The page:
I don't think Clint was ever a fiest-rate director. He's made a bundle of so-so movies and the only one I'd call great (I haven't seen them all) is Unforgiven.
Unforgiven was about his last really good one, and it is good. You're probably right on the whole, he was better in front of the camera than he is behind.
I'll be interested how to see how you find the Japanese perspective one (still can't bring the name to mind).
Letters From Iwo Jima.
I think he's lost without a strong script. That's true of all directors of course, but most of them can tell a good script from a bad one and I'm not convinced Clint can.
2007-08-16 10:53 pm (UTC)
You're obviously a fucking idiot. Go away.
2007-08-10 09:01 pm (UTC)
I wonder if my grandfather thought the same as he rose over the top during the battle of the Somme..I wonder what his first thoughts,actually were as he strode over..do you think he thought all white men look the same or perhaps it was " what the fuck "...what is it about white men..go now in HMV..in Manchester..a whole bank of DVD's celebrating Black men films..has there been an outcry no..if it was white man films..aaarrhh yes...we have no banana's...
But films about white men are the default position. 90% of all movies are about white men. I know what you're getting at but we honkies aren't that badly treated, you know.
well hello! i haven't seen flags of our fathers, but i did see its companion piece, letters from iwo jima. this too was a lot about the nature of heroism-- mainly, it was highly critical of japanese ideals regarding honor, death before defeat, obedience to authority. the two characters we're supposed to sympathize with both display "american" values-- willingness to use subterfuge and tactics that the japanese military considers dishonorable for not being straightforward, a questioning rather than blindly obedient attitude towards authority, etc.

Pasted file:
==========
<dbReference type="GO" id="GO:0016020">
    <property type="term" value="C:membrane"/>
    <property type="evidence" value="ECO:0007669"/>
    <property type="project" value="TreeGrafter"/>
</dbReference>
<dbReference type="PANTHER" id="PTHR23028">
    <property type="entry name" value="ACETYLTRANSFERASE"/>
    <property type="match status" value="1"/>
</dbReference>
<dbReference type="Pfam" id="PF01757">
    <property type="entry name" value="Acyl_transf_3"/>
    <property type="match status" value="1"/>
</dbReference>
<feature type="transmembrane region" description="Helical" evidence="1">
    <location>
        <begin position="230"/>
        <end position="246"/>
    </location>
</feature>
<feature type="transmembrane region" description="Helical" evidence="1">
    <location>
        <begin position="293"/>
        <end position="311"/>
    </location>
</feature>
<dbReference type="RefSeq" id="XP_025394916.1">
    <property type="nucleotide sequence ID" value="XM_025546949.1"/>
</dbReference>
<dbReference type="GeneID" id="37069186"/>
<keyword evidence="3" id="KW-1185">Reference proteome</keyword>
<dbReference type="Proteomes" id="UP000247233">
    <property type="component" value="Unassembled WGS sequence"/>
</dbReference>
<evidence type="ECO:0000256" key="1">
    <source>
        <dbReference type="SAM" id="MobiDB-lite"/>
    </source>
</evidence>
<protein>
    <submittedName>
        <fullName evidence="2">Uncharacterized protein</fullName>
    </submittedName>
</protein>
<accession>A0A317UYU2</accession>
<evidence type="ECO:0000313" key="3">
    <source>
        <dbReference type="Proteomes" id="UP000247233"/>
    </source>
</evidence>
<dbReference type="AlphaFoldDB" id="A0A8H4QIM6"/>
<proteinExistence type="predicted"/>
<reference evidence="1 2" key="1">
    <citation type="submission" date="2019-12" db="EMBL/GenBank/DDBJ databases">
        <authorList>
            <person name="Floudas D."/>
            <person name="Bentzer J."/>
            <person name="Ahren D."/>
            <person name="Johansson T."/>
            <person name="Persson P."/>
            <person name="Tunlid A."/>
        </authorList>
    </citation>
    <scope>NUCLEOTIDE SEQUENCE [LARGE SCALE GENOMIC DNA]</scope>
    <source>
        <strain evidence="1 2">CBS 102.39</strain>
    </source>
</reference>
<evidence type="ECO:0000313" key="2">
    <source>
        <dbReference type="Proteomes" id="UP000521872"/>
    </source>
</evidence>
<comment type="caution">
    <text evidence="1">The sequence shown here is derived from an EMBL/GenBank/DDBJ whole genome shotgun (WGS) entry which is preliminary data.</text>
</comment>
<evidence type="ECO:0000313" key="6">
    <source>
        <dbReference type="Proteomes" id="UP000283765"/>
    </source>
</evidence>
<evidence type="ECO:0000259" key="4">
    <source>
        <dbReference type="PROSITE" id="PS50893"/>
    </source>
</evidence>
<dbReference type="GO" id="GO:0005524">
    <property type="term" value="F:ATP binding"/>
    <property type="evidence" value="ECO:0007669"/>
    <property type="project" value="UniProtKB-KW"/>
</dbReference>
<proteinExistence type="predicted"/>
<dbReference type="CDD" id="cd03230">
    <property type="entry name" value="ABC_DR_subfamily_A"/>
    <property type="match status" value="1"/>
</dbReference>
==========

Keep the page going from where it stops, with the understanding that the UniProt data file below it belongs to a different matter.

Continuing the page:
it's interesting how culture influences our ideas about what's "heroic"-- in school here when they teach about the revolutionary war, they frame the brits as being foolishly concerned with order and discipline (marching out in the open in formations makes them easy targets) and the patriots as being clever for firing from cover and exploiting this "weakness", whereas i'm told by a friend in london that over there, they frame the americans' tactics as dirty and dishonorable.
it seems to me that these different ways of framing things stem from cultural power relationships-- it's a lot easier to fight "honorably" when you have the upper hand. in capoeira, which was originally practiced by slaves in brazil, it's perfectly acceptable to use trickery, to go back on your word, to attack when the other person lets their guard down- because the slaves had to take any advantage they could find when fighting their masters.
When I was a kid (in the long shadow of WWII) we got taught that the Colonists were the good guys and the Brits the bad guys. Winston Churchill even went so far as to characterise the War of Independence as a classic war of us (stalwart farmers of English stock) against them (King George's German mercenaries) If that's no longer the way history gets slanted in British schools I guess it's evidence of what George Bush has done to Anglo-American relations.
That's an interesting point you make about cultural power relationships. I'd want to add that it also depends which side you're on. Roadside bombs are heroic when deployed by the French resistance but cowardly when used against allied troops by Iraqi "terrorists".
I haven't seen letters From Iwo Jima yet, but it's sitting there on the shelf and I aim to get round to it soon.